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Grants and Funding Opportunities

The Abandoned Mine Land (AML) program was authorized in Title IV of the Surface Mining Control and Reclamation Act of 1977 (SMCRA). States with approved AML programs, or specific Indian tribes, are eligible for Abandoned Mine Land grants that support reclamation efforts. The grant distribution is determined annually using a pre-set formula authorized by SMCRA. The amounts are based on the fees paid by active coal mine operators on each ton of coal mined.

Abandoned Mine Land Fee-based Grant Funds

Consistent with the Consolidated Appropriations Act, 2023 (Public Law 117-328), OSMRE has made funding available for projects in the Fiscal Year (FY) 2023 Abandoned Mine Land Economic Revitalization (AMLER) Program (previously known as the AML Pilot Program).

The intent of the AMLER Program is to explore and implement strategies that return legacy coal mining sites to productive uses through economic and community development.

The FY 2023 AMLER Program will provide grants to the six Appalachian states with the highest amount of unfunded Priority 1 and Priority 2 AML sites based on OSMRE AML inventory data as of September 30, 2022 and the three tribes with AML Programs. Kentucky, Pennsylvania, and West Virginia are each allocated $29.347 million; Alabama, Ohio, and Virginia are each allocated $11.739 million; while the Navajo Nation, Hopi Tribe, and Crow Tribe are each allocated $3.913 million.

View the Guidance for Project Eligibility Under the Abandoned Mine Land Economic Revitalization Program for FY 2023. This document also includes information regarding real property and reporting requirements for all AMLER projects.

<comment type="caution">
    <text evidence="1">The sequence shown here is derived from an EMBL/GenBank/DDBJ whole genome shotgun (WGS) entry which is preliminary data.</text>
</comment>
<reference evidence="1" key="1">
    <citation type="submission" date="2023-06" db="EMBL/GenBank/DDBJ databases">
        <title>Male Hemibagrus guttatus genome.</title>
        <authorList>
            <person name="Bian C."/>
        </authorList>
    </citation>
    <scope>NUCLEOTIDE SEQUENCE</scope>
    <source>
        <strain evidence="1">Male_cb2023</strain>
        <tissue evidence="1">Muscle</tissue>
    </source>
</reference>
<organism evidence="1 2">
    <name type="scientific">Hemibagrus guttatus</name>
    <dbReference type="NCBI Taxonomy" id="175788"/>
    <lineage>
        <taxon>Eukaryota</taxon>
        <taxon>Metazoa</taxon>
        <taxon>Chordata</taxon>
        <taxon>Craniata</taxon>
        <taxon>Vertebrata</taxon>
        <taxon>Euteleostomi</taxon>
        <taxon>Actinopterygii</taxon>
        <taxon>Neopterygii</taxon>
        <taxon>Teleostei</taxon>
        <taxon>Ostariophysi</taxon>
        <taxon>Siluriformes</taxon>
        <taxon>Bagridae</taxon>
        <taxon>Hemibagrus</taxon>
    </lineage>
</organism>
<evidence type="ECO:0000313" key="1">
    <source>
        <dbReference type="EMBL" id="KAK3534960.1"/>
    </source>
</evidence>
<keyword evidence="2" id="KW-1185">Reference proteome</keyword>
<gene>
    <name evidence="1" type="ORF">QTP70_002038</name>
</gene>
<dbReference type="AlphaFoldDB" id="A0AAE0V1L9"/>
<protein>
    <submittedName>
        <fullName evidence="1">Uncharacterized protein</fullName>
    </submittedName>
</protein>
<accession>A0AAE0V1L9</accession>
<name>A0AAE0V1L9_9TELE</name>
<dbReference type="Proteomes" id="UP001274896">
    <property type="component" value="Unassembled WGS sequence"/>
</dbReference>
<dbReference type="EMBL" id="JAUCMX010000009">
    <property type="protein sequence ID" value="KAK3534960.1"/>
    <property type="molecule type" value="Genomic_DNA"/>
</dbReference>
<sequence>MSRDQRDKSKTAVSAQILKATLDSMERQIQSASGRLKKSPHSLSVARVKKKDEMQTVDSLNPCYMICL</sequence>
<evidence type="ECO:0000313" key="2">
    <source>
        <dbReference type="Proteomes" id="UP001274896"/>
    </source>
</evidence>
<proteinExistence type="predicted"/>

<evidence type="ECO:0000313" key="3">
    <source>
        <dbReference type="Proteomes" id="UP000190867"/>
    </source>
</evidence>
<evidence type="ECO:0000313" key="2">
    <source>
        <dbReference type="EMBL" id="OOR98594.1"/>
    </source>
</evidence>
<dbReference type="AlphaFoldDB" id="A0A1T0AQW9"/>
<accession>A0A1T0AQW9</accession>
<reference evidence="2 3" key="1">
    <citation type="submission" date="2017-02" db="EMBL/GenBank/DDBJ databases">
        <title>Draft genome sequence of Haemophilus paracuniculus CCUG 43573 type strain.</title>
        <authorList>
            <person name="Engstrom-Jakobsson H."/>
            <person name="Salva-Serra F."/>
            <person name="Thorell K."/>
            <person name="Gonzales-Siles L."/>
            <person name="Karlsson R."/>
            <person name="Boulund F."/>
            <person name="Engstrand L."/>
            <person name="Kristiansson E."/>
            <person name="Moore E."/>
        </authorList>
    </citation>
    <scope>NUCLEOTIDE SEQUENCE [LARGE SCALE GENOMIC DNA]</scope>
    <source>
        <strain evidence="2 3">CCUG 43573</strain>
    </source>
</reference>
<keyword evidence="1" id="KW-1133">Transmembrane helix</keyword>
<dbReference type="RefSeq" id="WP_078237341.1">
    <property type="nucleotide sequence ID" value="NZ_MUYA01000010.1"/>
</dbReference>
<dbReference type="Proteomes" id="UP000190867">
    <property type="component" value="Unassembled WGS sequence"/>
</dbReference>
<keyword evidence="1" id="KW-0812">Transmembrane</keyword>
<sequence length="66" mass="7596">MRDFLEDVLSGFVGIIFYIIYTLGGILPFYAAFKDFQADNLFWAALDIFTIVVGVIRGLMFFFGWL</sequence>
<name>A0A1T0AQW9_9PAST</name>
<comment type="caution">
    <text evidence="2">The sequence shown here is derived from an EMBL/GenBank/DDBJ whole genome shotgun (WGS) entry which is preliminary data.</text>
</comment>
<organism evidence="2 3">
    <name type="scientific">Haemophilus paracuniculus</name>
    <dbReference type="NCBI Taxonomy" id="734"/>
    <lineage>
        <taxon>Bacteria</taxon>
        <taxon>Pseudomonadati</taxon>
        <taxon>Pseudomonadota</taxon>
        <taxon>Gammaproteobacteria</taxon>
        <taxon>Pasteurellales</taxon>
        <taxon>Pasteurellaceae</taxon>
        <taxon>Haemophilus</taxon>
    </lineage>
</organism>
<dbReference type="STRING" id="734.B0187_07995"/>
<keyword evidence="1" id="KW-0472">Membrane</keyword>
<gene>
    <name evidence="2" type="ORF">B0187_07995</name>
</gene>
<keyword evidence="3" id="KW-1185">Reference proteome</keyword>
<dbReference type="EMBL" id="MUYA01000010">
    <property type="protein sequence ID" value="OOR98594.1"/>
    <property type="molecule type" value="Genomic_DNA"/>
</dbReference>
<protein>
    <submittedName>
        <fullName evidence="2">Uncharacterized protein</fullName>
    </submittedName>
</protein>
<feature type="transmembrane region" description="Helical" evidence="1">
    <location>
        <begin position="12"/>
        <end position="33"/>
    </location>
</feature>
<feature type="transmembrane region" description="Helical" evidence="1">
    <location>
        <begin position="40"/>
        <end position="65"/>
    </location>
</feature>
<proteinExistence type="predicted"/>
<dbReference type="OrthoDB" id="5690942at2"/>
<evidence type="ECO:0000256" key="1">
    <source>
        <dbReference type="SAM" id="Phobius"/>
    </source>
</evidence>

Read the report on the Abandoned Mine Land Economic Revitalization Program for FY 2016 – FY 2022.

In addition to the extension of abandoned mine land (AML) fee collections and mandatory AML Grant distributions, $11.293 billion in new funding was authorized to be appropriated for deposit into the Abandoned Mine Reclamation Fund due to the passage of the Bipartisan Infrastructure Law.

Bipartisan Infrastructure Law Grant Funds

View the Guidance on the Bipartisan Infrastructure Law Abandoned Mine Land grant implementation

OSMRE uses the Federal Assistance Manual to provide transparency in how the Bureau manages its federal grants. 

Disclaimer regarding the Davis Bacon Act in FAM (2-230-60): This section is currently under review by the Department of the Interior, Office of the Solicitor. 

(2-230-60) Do the Davis-Bacon Act and Contract Work Hours and Safety Standards Act apply to contracts supported with OSMRE funds?

  • A.) SMCRA does not include a prevailing wage provision or require you to comply with the Davis-Bacon Act (40 USC 276a). Since there is no direct relationship between OSMRE and the contractor, we consider your contracts exempt from Davis-Bacon requirements. However, state law or administrative procedures, or other federal laws if you have other federal funds in your project, may require you to include a provision for compliance with the Davis-Bacon Act in your contracts.
  • B.) The Davis-Bacon Act applies when OSMRE deals directly with a private contractor. We will include Davis-Bacon provisions when we award contracts directly for federal regulatory or reclamation programs.
  • C.) SMCRA does not require you to comply with the Contract Work Hours and Safety Standards Act (40 USC 327-330). However, state law or administrative procedures may require you to include these provisions in your contracts.

The coal regulatory program is authorized by Title V of the Surface Mining Law. A state may choose to take over the regulation of surface coal mining operations ("primacy"). If it does the state must develop a plan for the program, which must be approved by the Secretary of the Interior. Functions of a state coal regulatory program include permitting, inspection of mine sites, enforcement of mining laws and regulations, and bond release after mining and reclamation is complete.

Regulatory Grant Funds